That was Perkins Coie’s aim as well when the firm in November moved to a new 100,000-square foot office in Chicago, reducing its space by 20,000 square feet.

Being in the office is intended to be “an enhanced experience over working at home,” said Paul Abrahamson, the 1,300-lawyer firm’s director of real estate, with state-of-the-art technology and plenty of space to collaborate and socialize.

The new office – three floors in a skyscraper on North Wacker Drive – houses 122 lawyers and includes a conference and event center, as well as a cafe and community lounge with sweeping views of the Chicago River and city skyline.

“We really opened it up,” Abrahamson said. “It’s much more efficient, a smarter design in terms of layout.”

More than 130 staff members are based in Chicago, many of whom provide firm-wide business services, marketing and technology support. Rather than assign them individual workstations, the staffers on hybrid schedules “hotel," working from any space within the office that’s vacant that day.

When the firm moves to a consolidated office in Palo Alto in March, chief of business operations Tammy Baldwin told me that lawyers who come in infrequently will also not have their own dedicated (mostly unused) offices, but will be able to reserve offices and collaboration spaces for use during their visits. Others on a set hybrid schedule may share an office, with one lawyer occupying it, for example, on Mondays and Wednesdays and the other on Tuesdays and Thursdays. However, lawyers who work in-person four or five days a week will get their own offices.

Buchalter CEO Bass told me his firm surveyed its partners about adopting a hotel model, but the majority did not support giving up dedicated personal offices.

It comes down to priorities. “We all pay the rent,” Bass said of the partnership. “If you want an office, you pay for it. It’s a cost we all share.”

Not to mention lawyers may be more likely to show up in person if they know their own familiar office is waiting.

Sheppard Mullin Richter & Hampton is moving its 50-lawyer Silicon Valley office into a brand-new building in Menlo Park, California, in February, where it will occupy 32,000 square feet as the primary tenant.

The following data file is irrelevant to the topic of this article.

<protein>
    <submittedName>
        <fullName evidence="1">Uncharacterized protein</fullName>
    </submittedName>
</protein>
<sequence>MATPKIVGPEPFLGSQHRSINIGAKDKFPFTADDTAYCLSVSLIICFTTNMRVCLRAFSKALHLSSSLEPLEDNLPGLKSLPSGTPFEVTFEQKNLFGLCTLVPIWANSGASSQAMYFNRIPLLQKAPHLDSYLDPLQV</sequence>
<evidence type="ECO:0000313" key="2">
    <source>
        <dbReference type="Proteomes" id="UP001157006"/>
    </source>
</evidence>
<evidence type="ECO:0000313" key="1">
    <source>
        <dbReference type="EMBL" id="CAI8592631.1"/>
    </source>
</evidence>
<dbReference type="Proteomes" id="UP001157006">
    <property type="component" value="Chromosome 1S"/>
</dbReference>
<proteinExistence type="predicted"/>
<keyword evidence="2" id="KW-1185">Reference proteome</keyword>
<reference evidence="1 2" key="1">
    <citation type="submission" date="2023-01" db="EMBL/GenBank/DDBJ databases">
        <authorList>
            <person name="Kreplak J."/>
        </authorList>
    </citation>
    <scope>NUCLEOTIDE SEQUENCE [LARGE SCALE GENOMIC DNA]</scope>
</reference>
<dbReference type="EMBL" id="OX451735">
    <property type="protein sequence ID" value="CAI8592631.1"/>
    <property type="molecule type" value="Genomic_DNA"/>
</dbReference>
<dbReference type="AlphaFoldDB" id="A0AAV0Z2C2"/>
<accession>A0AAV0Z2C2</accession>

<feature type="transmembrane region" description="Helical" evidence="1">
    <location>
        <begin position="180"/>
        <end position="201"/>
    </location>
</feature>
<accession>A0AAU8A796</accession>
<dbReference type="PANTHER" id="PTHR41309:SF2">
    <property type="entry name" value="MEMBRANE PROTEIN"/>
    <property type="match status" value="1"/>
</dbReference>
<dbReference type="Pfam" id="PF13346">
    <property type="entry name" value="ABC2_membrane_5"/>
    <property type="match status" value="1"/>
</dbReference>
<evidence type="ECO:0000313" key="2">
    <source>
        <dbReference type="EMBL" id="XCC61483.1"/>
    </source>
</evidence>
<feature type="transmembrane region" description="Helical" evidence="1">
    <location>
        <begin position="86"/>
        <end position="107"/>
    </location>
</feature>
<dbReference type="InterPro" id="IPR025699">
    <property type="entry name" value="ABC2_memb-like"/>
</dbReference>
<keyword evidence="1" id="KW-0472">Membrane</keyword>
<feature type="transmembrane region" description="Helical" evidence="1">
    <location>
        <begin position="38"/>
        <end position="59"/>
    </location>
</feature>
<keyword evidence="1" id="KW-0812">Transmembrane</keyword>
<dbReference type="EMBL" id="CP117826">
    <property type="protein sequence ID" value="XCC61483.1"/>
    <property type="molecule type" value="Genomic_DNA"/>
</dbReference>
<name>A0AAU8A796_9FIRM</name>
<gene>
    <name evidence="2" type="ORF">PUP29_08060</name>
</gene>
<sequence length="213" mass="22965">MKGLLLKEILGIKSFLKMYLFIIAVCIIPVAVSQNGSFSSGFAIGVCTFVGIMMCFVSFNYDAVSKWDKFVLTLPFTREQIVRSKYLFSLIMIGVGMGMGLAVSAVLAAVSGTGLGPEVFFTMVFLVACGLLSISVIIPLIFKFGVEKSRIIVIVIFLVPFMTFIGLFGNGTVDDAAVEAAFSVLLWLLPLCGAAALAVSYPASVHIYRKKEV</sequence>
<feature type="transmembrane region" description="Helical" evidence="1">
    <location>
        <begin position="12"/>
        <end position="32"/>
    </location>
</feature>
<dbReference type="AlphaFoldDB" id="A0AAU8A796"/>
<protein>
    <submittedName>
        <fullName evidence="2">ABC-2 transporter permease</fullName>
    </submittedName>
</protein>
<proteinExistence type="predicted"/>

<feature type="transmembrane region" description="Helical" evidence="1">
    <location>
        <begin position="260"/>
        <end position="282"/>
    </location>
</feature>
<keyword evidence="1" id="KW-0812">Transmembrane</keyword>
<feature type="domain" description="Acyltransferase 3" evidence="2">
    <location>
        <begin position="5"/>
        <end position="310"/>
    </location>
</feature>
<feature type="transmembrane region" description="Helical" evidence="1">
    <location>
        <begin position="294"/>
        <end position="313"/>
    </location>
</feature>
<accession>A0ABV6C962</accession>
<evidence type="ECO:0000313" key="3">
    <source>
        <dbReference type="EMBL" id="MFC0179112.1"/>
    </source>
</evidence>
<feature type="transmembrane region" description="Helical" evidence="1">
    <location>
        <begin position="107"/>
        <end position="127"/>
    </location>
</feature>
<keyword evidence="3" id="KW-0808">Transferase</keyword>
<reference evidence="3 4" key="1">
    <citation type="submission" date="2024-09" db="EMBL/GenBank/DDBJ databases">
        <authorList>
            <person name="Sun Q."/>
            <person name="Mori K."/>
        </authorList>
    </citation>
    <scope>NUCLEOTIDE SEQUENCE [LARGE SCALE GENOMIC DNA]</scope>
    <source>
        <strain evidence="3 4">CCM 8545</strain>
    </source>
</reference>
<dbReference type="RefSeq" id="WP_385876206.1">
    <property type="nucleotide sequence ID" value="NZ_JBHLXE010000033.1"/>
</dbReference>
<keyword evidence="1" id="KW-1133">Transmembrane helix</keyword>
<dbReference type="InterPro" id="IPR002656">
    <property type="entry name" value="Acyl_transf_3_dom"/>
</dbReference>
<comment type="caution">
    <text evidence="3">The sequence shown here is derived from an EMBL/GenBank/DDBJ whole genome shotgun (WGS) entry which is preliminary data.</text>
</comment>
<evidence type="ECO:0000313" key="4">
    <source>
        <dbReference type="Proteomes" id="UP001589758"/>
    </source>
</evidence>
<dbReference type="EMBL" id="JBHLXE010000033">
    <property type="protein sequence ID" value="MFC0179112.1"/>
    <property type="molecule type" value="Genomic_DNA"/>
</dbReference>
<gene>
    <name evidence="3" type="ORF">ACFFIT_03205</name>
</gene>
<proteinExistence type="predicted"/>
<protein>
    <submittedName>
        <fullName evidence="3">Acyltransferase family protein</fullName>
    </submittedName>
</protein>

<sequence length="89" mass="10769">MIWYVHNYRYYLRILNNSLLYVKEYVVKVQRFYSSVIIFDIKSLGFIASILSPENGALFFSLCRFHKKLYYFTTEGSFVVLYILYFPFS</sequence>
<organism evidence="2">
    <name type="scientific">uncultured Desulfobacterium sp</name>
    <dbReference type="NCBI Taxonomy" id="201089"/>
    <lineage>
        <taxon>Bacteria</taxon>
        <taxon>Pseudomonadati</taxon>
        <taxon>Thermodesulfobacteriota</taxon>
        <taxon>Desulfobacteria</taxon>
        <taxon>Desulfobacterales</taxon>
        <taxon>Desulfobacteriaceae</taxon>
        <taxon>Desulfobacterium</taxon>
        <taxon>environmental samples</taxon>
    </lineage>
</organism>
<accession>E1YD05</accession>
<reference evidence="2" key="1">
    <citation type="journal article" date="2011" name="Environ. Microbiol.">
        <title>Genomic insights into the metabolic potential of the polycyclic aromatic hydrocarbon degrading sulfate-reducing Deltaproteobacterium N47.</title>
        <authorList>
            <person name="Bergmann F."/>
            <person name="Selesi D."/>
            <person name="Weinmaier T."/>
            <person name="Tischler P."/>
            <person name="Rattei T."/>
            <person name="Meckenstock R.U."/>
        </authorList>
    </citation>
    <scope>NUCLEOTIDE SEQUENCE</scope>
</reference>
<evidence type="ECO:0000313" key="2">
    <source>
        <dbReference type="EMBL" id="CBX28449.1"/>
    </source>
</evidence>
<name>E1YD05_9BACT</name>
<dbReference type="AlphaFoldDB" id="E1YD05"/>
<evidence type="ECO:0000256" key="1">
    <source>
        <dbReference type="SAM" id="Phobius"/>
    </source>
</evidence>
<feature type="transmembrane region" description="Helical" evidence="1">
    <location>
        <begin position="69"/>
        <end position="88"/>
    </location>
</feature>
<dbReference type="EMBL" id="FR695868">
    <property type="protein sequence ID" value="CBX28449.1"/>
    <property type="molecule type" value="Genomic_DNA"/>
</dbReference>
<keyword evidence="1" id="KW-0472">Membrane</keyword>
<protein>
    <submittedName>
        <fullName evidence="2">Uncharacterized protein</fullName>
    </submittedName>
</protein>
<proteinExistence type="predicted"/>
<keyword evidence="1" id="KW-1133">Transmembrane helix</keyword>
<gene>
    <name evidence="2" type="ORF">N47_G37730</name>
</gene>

The new space is actually bigger than the firm’s current office in Palo Alto to allow for growth. “It’s built for more people but with fewer square feet per attorney,” said the firm’s Chief Operating Officer, Ted Tinson.

It’s also designed with future hoteling in mind, he said, with storage places for personal effects and rolling file drawers.

COVID-19 safety is also a priority. Rather than seating secretaries and support staff in open cubicles, Tinson said they’ll be in enclosed modular units with four glass walls and sliding doors that vent directly into the building’s HVAC system.

“It’s a little more expensive, but we thought we’d give it a try,” he said, adding, "We're trying to divine what will be the best principles of new design, given the changes in work patterns and the high cost of real estate. It's a fascinating design puzzle. We'll see how much turns out to be right."

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Jenna Greene writes about legal business and culture, taking a broad look at trends in the profession, faces behind the cases, and quirky courtroom dramas. A longtime chronicler of the legal industry and high-profile litigation, she lives in Northern California. Reach Greene at